|Descendant of King David?|
I think the above passages from the Hebrew Bible clearly demonstrate that the Messiah must be a descendant of David and Solomon. So the final question is, Could Jesus be the messiah based on his mother’s descent from these two men?
In my fifteen minute google search, I did not find a Bible passage that says that the Messiah must be descended through his father’s male ancestry to David and Solomon. So if that is what has Mike all worked up, let’s make Mike’s day: I was wrong! I was wrong! I was wrong!
However, what I did find out is that prior to Ezra and the Babylonian captivity, Jewishness was determined patrilineally and not matrilineally—if the father was a Jew, the child was a Jew. Many of the men mentioned in the first few books of the OT married non-Jews, but their children were always considered Jews/Israelites. So inheritance from the father was what mattered. Does that prove that Mary’s lineage could not be used? No.
However, if you look at the two genealogies in Matthew and Luke, do we see ANY women mentioned in the genealogies? Answer: only as a side note regarding who their husband was, such as with Ruth and Boaz. The ancestry is traced from son to father, son to father, son to father, never son to mother, son to mother, etc. Is Mary mentioned in these genealogies? Answer: no. In fact, both genealogies state very clearly that the genealogy being listed is that of David, and in Luke, the author mentions at least twice in other passages in his gospel that Joseph WAS a descendant of David. He never ONCE mentions that Mary was a descendant of David.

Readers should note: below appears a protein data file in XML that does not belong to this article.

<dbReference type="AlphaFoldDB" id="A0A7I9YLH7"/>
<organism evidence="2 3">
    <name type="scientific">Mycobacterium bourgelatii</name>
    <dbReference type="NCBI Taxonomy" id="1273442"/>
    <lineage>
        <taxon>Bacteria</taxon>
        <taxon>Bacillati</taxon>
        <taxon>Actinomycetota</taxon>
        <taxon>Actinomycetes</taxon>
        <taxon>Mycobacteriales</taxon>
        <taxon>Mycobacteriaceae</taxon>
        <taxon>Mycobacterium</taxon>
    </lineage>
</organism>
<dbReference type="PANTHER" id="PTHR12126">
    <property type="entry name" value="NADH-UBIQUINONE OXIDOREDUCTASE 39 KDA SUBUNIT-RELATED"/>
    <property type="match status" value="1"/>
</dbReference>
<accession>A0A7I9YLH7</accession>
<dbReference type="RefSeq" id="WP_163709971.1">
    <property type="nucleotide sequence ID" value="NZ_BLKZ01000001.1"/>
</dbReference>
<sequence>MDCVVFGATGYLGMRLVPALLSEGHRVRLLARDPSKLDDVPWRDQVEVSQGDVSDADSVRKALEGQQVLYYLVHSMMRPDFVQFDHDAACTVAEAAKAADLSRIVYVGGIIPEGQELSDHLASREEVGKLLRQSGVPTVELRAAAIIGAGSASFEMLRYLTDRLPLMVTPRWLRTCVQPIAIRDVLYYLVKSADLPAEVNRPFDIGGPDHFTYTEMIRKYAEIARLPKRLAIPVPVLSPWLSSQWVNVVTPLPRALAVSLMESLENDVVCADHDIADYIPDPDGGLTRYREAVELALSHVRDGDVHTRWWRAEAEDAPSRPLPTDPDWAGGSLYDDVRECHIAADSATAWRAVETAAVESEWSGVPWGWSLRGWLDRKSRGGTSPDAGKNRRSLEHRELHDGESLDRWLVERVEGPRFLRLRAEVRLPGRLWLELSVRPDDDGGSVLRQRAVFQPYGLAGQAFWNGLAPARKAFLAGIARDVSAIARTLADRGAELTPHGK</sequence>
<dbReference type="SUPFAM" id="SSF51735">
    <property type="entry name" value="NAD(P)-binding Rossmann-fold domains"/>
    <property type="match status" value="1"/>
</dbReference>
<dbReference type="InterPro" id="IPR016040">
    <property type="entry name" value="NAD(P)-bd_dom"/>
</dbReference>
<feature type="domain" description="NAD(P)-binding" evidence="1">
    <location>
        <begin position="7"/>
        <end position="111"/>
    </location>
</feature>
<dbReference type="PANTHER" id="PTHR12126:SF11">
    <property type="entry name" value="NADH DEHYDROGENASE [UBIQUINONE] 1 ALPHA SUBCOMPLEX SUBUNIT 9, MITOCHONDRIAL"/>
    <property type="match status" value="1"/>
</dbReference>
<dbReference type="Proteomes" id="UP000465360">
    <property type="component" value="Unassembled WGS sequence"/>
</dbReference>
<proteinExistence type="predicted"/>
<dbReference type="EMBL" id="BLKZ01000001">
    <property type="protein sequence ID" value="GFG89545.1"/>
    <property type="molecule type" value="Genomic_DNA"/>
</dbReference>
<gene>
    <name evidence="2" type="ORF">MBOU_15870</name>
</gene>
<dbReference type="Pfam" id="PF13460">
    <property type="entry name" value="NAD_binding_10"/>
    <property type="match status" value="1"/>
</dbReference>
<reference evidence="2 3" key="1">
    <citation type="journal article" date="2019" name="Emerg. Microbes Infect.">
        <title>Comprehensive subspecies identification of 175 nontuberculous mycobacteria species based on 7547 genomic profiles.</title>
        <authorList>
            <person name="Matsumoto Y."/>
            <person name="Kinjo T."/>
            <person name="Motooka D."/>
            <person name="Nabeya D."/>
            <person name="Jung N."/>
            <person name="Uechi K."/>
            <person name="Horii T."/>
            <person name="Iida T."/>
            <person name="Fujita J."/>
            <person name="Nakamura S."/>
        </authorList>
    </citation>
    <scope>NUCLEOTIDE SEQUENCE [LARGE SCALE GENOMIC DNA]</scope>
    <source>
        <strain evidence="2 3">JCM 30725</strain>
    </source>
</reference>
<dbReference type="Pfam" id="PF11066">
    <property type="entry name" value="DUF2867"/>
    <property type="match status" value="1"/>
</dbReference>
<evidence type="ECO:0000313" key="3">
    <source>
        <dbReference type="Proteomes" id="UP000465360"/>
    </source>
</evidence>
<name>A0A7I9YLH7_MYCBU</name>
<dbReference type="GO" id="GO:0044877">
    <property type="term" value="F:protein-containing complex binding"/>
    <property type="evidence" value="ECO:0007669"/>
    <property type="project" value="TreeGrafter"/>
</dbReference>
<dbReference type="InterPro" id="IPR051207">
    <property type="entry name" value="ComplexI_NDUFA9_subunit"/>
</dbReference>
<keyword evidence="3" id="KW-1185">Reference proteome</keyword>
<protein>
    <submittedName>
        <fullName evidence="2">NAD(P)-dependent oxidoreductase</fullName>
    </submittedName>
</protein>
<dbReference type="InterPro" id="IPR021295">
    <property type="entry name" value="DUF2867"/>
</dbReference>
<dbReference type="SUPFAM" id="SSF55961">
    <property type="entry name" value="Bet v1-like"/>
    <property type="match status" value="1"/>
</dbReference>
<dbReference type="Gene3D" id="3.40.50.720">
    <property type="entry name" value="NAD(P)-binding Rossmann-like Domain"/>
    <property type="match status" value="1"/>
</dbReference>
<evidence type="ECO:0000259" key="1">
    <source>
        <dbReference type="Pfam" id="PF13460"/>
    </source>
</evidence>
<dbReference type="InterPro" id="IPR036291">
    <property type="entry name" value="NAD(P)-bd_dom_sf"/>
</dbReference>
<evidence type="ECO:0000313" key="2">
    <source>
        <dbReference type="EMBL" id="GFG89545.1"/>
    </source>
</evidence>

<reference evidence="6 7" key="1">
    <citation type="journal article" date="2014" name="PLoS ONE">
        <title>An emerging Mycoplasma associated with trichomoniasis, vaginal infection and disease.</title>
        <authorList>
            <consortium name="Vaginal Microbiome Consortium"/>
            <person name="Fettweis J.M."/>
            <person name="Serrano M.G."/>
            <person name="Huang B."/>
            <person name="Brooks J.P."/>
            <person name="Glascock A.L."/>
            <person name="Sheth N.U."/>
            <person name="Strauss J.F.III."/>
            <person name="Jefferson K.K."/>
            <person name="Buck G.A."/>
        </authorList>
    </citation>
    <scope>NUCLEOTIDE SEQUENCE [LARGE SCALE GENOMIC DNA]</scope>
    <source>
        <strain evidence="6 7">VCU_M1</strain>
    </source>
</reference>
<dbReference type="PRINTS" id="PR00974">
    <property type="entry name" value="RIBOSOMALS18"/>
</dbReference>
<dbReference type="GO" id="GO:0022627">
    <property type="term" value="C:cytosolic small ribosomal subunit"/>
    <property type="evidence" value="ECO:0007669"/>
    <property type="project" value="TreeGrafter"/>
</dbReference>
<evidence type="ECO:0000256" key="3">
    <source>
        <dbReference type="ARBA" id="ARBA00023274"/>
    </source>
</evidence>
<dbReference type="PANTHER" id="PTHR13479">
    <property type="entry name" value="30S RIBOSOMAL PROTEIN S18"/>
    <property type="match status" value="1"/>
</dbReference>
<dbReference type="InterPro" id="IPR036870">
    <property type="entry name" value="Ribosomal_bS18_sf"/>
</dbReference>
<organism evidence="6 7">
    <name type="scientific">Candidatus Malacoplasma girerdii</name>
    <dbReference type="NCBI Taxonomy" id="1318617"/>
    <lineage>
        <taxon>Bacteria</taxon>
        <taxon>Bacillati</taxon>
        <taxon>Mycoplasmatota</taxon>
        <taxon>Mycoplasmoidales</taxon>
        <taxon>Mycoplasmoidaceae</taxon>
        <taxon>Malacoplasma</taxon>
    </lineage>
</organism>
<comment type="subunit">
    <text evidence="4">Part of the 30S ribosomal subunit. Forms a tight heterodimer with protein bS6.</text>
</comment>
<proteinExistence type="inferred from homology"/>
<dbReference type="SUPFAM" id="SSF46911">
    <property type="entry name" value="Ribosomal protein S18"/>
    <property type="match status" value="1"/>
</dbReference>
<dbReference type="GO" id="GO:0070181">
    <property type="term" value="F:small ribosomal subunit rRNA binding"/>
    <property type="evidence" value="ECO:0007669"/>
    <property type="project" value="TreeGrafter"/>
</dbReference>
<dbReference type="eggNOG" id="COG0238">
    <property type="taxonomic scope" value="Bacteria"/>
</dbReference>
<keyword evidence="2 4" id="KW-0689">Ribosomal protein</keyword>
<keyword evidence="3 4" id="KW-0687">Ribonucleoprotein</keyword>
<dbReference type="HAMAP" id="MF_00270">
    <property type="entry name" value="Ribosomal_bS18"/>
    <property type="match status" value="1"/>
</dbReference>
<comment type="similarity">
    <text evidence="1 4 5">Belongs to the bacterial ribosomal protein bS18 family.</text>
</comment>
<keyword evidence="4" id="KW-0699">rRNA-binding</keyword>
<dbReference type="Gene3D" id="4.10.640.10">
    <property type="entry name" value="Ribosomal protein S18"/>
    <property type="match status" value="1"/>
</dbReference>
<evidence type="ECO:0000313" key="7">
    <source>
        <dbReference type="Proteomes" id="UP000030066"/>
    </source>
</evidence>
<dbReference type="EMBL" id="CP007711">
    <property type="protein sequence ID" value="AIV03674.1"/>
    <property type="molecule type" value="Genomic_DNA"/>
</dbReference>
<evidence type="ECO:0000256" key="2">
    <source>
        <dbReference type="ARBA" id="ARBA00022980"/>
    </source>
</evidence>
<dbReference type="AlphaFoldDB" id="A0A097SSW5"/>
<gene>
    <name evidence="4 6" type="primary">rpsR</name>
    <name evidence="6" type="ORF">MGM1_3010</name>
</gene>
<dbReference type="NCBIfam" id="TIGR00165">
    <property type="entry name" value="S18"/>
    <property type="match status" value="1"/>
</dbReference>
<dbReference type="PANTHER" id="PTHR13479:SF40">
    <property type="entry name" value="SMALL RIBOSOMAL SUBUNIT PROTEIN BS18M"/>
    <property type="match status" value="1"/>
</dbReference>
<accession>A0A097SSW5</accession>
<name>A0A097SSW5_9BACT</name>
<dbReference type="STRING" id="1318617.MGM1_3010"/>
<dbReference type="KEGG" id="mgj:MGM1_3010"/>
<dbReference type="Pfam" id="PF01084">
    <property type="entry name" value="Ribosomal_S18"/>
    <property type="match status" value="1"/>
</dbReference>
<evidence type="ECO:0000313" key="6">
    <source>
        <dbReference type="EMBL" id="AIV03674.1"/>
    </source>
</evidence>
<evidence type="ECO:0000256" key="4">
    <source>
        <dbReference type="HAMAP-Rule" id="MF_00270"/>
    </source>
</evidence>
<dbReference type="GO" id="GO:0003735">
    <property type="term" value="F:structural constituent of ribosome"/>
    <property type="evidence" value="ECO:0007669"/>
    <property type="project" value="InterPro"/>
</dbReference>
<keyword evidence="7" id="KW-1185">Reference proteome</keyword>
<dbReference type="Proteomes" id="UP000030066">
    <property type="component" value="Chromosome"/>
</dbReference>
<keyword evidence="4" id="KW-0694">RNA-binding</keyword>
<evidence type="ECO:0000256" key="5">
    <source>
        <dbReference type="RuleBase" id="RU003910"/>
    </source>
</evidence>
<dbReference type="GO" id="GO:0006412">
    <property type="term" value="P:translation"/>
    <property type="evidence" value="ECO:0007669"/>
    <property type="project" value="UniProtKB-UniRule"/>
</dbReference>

1. So could Mary have been a descendant of David and Solomon? Sure. It’s also possible that I am a descendant from King Arthur of King Arthur and the Knights of the Round Table. Anything is possible, but we have no evidence to support this claim, so why jump to silly conclusions?
2. Could the messianic requirement for the messiah to be a descendant of David and Solomon allow for ancestry going through one’s mother? It seems no Bible verse precludes it, so yes, it is possible. But again, it flies in the face of all the evidence.
So once again, we are left with another of Christianity’s major tenets held together by the flimsiest of assumptions: that a genealogy that says it is of a man named Joseph is really of the man’s wife’s father.
One preposterous claim, upon another, upon another, etc…and if you don’t believe it all as the absolute TRUTH…God’s gonna get ya for that! Come on people. Wake up! How much more silliness must we wade through before you see this tall tale for what it is: an ancient fable.